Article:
Don't know the specifics of the "lane" involved in the situation you describe, above. But if it's a lane for vehicles and the cyclist is just another vehicle, then it's hard to blame the oncoming vehicle for being where it's supposed to be. No matter the type of vehicle.
Here was the situation.

Two lanes eastbound. Stopped car in the right lane. Bicyclist or other vehicle should move into the left lane to pass the stopped vehicle. Bicyclist elected to stay in the right land and squeeze by the stopped vehicle. Door of stopped vehicle opens and bicyclist runs into and is catapulted off the bicycle and over the door. Had the bicyclist been a motor vehicle he's have been in the wrong for not moving into the adjacent left lane in order to pass the stopped vehicle.

Like I said, it seems to me that the blame for the crash here is shared 50/50 by the driver and the bicyclist. Incidentally, the bicyclist was suing originally for $1,000,000 but settled for the $500,000 because the case was dragging on for a long time.

Cheers
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Old 06-18-20, 07:44 PM
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Originally Posted by Miele Man View Post
Seems to me that the court completely overlooked the fact that the bicyclist was riding in the door zone.

....

Cheers
Seems to me you completely overlook the “fact” that the bicyclist was riding in the road.

...

Skål!

-mr. bill
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Old 06-19-20, 07:17 AM
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If you get doored, whos at fault?
Originally Posted by mtb_addict View Post
bicyclist or driver?
Originally Posted by Drew Eckhardt View Post
The driver, although the cyclist allowed that to happen by cycling within four feet of parked cars.
Originally Posted by mr_bill View Post
Consult your own lawyer…
Originally Posted by kingston View Post
Irrelevant. Don't ride in the door zone and you won't get doored.
Having been hit from behind and securing a legal judgement, IMO the subsequent outcome was not worth the disabilities and hassles. So while I don’t consider the question “irrelevant” I think it is inconsequential.


While it is prudent to avoid the door zone, many consider take the lane to be unwise, but especially on urban roads, lane position IMO is “situational,” and situational awareness becomes paramount.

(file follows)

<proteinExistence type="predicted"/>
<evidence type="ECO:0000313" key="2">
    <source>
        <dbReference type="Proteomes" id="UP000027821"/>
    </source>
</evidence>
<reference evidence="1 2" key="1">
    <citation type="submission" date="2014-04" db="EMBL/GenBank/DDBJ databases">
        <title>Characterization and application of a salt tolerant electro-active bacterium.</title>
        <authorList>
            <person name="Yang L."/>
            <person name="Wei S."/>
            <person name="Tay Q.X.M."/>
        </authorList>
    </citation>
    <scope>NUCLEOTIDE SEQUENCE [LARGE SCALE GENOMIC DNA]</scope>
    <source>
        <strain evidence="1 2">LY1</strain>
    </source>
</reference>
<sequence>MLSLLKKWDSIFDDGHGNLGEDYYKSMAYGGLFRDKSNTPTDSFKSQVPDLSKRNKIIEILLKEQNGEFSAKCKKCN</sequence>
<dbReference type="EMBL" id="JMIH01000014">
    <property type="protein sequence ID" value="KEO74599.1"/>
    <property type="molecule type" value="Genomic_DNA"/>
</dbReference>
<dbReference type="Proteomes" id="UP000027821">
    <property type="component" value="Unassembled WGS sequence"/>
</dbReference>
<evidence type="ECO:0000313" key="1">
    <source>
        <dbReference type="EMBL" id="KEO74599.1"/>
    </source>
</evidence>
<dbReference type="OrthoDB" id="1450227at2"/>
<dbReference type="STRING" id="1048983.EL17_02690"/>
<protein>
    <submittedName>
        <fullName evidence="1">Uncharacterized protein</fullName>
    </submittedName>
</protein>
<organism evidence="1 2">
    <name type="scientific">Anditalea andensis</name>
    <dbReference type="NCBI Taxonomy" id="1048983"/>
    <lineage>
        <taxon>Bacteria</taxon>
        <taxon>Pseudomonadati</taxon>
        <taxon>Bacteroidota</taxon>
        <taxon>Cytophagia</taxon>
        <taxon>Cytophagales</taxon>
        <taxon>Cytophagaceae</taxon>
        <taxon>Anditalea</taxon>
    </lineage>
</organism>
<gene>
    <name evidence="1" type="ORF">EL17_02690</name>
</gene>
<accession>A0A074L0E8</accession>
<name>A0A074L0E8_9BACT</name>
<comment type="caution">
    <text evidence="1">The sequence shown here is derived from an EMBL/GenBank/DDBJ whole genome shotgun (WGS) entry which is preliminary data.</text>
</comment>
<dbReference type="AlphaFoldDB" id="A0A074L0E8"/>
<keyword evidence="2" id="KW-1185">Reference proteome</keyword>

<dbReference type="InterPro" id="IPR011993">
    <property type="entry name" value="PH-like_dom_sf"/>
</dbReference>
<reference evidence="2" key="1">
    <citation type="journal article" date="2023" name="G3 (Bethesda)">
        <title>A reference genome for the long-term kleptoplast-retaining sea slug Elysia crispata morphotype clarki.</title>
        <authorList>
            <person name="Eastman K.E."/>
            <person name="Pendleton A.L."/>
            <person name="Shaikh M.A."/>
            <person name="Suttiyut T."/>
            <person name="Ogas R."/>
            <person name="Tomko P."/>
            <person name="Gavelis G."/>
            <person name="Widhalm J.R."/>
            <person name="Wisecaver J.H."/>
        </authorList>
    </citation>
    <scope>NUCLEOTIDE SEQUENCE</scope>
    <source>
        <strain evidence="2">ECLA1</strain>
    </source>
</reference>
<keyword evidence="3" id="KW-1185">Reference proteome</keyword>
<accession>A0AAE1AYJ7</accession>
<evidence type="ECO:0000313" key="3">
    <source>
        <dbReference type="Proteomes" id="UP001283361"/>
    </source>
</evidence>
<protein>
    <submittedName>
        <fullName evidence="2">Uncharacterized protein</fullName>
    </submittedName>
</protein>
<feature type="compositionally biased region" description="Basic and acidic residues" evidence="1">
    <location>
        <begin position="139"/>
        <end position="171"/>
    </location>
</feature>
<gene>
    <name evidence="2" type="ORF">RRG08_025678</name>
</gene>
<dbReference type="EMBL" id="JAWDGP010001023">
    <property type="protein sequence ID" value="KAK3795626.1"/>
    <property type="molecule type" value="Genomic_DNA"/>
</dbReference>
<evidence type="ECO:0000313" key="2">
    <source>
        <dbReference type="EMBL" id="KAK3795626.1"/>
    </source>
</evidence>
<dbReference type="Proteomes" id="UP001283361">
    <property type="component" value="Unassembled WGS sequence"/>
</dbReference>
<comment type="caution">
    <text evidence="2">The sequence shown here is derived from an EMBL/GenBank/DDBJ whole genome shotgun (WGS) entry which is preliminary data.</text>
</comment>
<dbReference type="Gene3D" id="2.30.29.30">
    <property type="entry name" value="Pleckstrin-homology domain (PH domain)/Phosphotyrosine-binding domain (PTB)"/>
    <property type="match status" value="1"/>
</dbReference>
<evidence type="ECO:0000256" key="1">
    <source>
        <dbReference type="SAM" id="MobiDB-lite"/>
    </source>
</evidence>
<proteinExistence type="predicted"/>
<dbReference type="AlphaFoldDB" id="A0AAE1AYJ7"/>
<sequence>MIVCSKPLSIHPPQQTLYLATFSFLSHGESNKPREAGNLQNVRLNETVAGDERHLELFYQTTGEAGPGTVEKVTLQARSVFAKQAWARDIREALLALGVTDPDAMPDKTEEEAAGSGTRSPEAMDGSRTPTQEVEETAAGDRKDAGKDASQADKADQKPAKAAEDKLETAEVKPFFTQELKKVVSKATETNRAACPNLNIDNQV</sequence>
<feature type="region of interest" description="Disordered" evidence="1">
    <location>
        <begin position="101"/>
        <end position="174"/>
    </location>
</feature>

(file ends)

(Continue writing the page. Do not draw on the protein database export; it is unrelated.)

I have touted this following video to illustrate the abruptness of dooring, and demonstrate a complete lack of situational awareness:
Originally Posted by Jim from Boston View Post
So in answer to what I think would be sobering yet important messages to commuters would be videos of dangerous situations such as:

"Police urged to charge passenger after cyclist car-doored"

https://www.theage.com.au/national/v...318-34zr2.html
˅˅˅˅

Last edited by Jim from Boston; 06-22-20 at 06:58 AM.
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Old 06-19-20, 07:18 AM
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˄˄˄˄
Originally Posted by Clyde1820 View Post
If the spot where the door opens is a legitimate lane, then 100% of the time it's the driver's failure to view oncoming traffic and yield.

That said, it's hard not to assume a solid (even majority) percentage of parked drivers are going to fail to even look. In that sense, a cyclist might well be grossly disregarding of the chances. But I wouldn't go so far as to suggest it's ever the cyclist's fault -- as the cause was disregard for oncoming traffic and failure to look, not the oncoming traffic itself.

JMO

That being said, I was taught how to drive a motor vehicle by a pair of exceptionally retentive defensive drivers. They were perfect as driving instructors. To this day, I still hear their little warning bells ringing in my head as situations arise. I almost always see something coming, imagine it could be worse, and thus avoid things that many would simply ride/drive right into.

Because I suspect every other moving or parked vehicle, every pedestrian, every dog on a leash ... everything that might be a risk, if the stars align.

One thing I try to do in tight spaces is: ride the bike in the vehicle lane, as just another vehicle on that road. Much safer. Where that's impossible, I generally slow my pace so that if a mindless parked driver does swing the door open without concern or looking, it's more likely I'll be able to brake or avoid the worst of it.
+100 to this attitude. I have similarly posted:
Originally Posted by Jim from Boston View Post
So often on these threads about calamities or near misses, I post about my mindset that I believe gives me that extra edge
Originally Posted by FBinNY View Post
In all fairness, I don't think there's anyone who's been riding for a long time, who hasn't at some time (or many times) ridden in that zone where the only thing separating us from disaster is favorable alignment of the stars. (Note the "us" rather than "him")